Complete 2014 Projections

Position: All | Batters | Pitchers | C | 1B | 2B | 3B | SS | 2B/SS | 1B/3B | IF | LF | CF | RF | OF | DH | SP | RP
     
PROJECTED 2014 SEASON STATS
31. Buster Posey, SF C, 1BYEARABRHRRBIBBKSBAVGOBPSLGOPS
2013 Statistics52061157260702.294.371.450.821
2014 Projections54175198563822.312.386.488.874
2014 Outlook: Even a down season by Posey's standards was a good one; the perception was that his 2013 was a letdown, if only because it couldn't possibly compare to that of his 2012 MVP campaign or his No. 16 overall ADP last preseason. Still, he improved his contact rate, played 148 games for a second consecutive season and managed the No. 7 spot among catchers on our Player Rater. Posey's statistics also compare favorably to all-time catchers; he ranks fourth in slugging percentage (.486), fifth in on-base percentage (.377) and batting average (.308) among catchers through their age-26 seasons. He's a high-average, good-power hitter, one of the few catchers with legitimate ability for .300/25/100 numbers. Make him one of your first catchers off the board, though not quite as soon overall as that second-round status a year ago.
32. Justin Upton, Atl OFYEARABRHRRBIBBKSBAVGOBPSLGOPS
2013 Statistics558942770751618.263.354.464.818
2014 Projections5717827917414915.271.359.473.832
2014 Outlook: His was a tale of two seasons. Upton batted .286/.404/.629 with 13 home runs through his first 40 games for the Atlanta Braves, looking like a surefire MVP candidate after years of such career prognostications but then hit just .256/.335/.409 with 14 home runs in his next 109 games, looking more like a league-average right fielder. (Hey, at least he wasn't the worst Upton.) Justin showed little skills improvement during his "cooling" stage, tempering some of those lofty career expectations as he enters his age-26 season. That said, he's still a player who has flashed occasional MVP talent, and one who, again, at 26, is entering the prime of his career. Could this be the season? Perhaps, but it's no longer worth spending that first-round pick to find out.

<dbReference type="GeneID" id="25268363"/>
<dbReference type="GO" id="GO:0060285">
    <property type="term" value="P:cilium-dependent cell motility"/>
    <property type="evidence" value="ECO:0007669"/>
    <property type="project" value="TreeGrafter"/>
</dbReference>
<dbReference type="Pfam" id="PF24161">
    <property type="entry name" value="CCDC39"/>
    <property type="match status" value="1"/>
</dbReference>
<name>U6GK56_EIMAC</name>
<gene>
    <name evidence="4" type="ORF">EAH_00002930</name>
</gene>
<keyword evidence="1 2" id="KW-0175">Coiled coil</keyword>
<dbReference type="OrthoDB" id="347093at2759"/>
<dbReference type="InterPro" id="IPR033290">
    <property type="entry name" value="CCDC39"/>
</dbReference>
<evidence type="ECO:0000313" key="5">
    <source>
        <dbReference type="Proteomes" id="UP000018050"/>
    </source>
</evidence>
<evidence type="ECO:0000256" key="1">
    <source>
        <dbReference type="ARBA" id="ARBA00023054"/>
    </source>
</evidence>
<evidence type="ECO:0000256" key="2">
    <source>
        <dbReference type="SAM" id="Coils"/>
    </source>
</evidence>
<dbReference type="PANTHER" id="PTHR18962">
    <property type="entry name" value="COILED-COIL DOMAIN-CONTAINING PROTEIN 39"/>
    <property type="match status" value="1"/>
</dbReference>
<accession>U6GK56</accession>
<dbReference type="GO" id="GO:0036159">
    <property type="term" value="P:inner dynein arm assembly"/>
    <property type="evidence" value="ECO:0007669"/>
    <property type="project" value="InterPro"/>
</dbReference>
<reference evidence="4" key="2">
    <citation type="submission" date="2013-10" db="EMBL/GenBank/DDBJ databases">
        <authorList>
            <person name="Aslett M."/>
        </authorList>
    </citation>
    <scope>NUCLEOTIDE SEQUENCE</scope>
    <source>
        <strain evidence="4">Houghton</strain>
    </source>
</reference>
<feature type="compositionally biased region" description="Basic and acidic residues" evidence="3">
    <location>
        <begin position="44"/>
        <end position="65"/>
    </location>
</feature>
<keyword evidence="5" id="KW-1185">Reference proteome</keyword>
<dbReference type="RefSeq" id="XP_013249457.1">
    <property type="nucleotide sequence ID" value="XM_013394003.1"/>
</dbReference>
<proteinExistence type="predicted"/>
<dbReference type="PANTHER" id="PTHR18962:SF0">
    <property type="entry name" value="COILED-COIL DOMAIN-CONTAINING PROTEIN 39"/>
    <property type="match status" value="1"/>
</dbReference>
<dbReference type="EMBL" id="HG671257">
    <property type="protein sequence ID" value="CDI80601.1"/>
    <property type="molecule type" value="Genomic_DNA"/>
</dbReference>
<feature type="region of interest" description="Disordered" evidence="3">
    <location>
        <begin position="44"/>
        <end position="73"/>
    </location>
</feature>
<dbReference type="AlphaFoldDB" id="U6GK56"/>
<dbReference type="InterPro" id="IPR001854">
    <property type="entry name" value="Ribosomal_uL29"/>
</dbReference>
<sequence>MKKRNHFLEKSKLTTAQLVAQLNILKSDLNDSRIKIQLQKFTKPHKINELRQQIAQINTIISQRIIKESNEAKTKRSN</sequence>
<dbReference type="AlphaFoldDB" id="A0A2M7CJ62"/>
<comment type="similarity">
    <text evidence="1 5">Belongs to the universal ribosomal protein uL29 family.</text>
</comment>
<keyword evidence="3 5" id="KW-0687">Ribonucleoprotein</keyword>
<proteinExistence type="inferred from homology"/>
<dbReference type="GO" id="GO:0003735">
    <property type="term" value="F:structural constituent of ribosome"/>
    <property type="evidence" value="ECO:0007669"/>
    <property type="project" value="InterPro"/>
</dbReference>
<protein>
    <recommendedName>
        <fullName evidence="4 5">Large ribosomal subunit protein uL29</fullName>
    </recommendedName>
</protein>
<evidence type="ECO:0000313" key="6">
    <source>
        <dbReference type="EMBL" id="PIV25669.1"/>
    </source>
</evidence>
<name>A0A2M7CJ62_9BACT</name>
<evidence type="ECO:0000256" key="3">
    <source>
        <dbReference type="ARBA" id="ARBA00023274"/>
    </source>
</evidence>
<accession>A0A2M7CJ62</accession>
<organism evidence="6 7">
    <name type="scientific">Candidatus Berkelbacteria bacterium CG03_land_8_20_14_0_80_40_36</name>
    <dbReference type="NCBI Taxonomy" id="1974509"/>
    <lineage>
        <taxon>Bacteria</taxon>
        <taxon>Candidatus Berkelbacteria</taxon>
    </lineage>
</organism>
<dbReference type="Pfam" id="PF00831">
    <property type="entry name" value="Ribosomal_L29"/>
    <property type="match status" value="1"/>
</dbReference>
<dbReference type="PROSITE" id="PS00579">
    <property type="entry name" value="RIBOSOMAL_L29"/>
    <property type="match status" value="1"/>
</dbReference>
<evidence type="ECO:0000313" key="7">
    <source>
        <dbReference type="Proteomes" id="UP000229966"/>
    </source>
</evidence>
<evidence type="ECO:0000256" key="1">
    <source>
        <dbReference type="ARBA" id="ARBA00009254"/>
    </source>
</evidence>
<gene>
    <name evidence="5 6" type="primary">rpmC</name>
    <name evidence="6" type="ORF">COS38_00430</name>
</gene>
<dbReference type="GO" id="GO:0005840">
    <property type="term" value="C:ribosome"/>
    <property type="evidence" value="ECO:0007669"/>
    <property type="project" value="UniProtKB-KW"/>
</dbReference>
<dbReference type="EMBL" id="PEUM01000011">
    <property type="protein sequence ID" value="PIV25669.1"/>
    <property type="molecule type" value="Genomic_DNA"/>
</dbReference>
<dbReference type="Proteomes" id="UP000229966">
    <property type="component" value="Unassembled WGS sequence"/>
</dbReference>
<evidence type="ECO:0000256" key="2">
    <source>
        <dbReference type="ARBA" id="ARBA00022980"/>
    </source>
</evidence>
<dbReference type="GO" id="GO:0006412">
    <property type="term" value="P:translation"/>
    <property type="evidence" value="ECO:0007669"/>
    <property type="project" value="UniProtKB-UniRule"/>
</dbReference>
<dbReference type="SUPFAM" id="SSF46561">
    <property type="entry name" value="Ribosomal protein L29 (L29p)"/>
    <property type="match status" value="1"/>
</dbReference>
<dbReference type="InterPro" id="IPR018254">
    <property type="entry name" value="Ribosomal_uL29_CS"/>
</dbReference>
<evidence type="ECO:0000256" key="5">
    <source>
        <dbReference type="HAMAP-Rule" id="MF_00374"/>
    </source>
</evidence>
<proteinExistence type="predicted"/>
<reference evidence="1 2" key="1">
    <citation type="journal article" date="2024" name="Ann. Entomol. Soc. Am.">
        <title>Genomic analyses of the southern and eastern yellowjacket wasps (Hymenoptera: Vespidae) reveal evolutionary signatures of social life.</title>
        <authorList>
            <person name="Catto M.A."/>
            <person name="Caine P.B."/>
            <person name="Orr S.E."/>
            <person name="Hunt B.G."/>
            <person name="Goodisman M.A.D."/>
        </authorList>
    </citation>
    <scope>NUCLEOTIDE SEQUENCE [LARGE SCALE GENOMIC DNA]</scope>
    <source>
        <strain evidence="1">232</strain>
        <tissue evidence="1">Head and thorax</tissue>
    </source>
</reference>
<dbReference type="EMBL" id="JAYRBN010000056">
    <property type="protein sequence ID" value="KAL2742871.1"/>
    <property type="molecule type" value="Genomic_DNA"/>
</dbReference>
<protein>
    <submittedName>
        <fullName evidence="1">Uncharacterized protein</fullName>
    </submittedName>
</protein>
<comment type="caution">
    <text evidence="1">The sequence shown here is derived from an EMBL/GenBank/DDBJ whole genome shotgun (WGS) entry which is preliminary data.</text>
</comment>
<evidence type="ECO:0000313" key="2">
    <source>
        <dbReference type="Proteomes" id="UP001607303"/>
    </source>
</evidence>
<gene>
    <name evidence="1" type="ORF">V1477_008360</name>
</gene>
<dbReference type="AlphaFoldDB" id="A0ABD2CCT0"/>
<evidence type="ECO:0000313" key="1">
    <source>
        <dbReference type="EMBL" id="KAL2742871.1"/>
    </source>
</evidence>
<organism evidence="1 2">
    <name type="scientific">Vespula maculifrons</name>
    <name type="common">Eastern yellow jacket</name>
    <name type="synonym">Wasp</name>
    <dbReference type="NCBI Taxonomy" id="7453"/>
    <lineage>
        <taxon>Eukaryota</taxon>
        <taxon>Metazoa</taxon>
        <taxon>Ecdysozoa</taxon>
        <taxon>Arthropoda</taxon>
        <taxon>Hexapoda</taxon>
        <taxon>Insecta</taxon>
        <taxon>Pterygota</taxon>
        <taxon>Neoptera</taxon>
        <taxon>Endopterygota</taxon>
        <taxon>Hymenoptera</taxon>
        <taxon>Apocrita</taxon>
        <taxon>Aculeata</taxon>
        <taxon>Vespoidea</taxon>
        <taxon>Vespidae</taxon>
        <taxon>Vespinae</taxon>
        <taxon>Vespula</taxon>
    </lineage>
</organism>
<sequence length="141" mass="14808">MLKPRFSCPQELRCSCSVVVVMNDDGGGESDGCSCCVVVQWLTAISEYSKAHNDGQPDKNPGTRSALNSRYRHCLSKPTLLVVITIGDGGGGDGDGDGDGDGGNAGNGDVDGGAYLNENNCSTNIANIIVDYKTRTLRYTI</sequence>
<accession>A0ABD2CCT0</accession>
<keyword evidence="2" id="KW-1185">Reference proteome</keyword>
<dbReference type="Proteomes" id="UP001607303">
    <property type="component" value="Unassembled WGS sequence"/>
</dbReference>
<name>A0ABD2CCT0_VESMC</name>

33. Elvis Andrus, Tex SSYEARABRHRRBIBBKSBAVGOBPSLGOPS
2013 Statistics62091467529742.271.328.331.659
2014 Projections63990465569538.277.338.355.693
2014 Outlook: One of these things is not like the others: 33, 32, 37, 21, 42. Have you figured it out yet? That's right, it's Andrus' career-low 21 steals of 2012, which now appear an outlier after he managed 10 baserunning WAR in 2013, best in the majors; he has the third-most baserunning WAR the past five seasons combined (24). Andrus is a speedster, though unfortunately that is all that he is, relegating him to rotisserie-league building block but one much less useful in points leagues. That said, he might score the No. 2 spot in the Texas Rangers' lineup, wedged comfortably between Shin-Soo Choo and Prince Fielder. Andrus could be a two-category rotisserie performer, adding runs scored to his steals prowess, meaning a repeat or increase in value from his 2013 is within reach.
34. Eric Hosmer, KC 1BYEARABRHRRBIBBKSBAVGOBPSLGOPS
2013 Statistics6238617795110011.302.353.448.801
2014 Projections6158221855510615.289.346.449.795
2014 Outlook: It took 330 big-league games spread over a little more than two calendar years, but late last season Hosmer finally developed into the premier hitter scouts forecasted as far back as the time he was picked third overall in the 2008 amateur draft. From June 1 on, he batted .318 with 16 home runs in 109 games, thanks to an all-fields approach that countered some of the defensive shifts he had faced earlier in his career. Hosmer is that rate power/speed first baseman, but he's also one with a lot of batting-average stability; the sum of his parts makes him a much safer investment than it might seem. You'll pay for it on draft day, with perhaps a top-50 pick in a mixed league, but the potential reward is a player who could finally develop the power those same scouts once predicted: Might 25 homers be within his sights?
35. Jay Bruce, Cin OFYEARABRHRRBIBBKSBAVGOBPSLGOPS
2013 Statistics6268930109631857.262.329.478.807
2014 Projections5988931105641678.259.331.485.816
2014 Outlook: A power-hitting left-handed bat in a perfect park for that type, Bruce has hit at least 30 home runs in three consecutive seasons, one of only three players who can claim that (Miguel Cabrera and Adrian Beltre are the others). At the same time, Bruce's game has almost entirely moved toward power; this has resulted in rising strikeout rates every year since 2009 and a propensity for streakiness. To the latter point, he batted .246 with one homer in his first 34 games of 2013, .307 with 17 in his next 41. Bruce's power places him in the class of early-round fantasy picks, but his strikeouts are a concern in points leagues, and those who select him need to be patient through his rough patches.
36. David Ortiz, Bos DHYEARABRHRRBIBBKSBAVGOBPSLGOPS
2013 Statistics518843010376884.309.395.564.959
2014 Projections51380299374892.298.385.544.929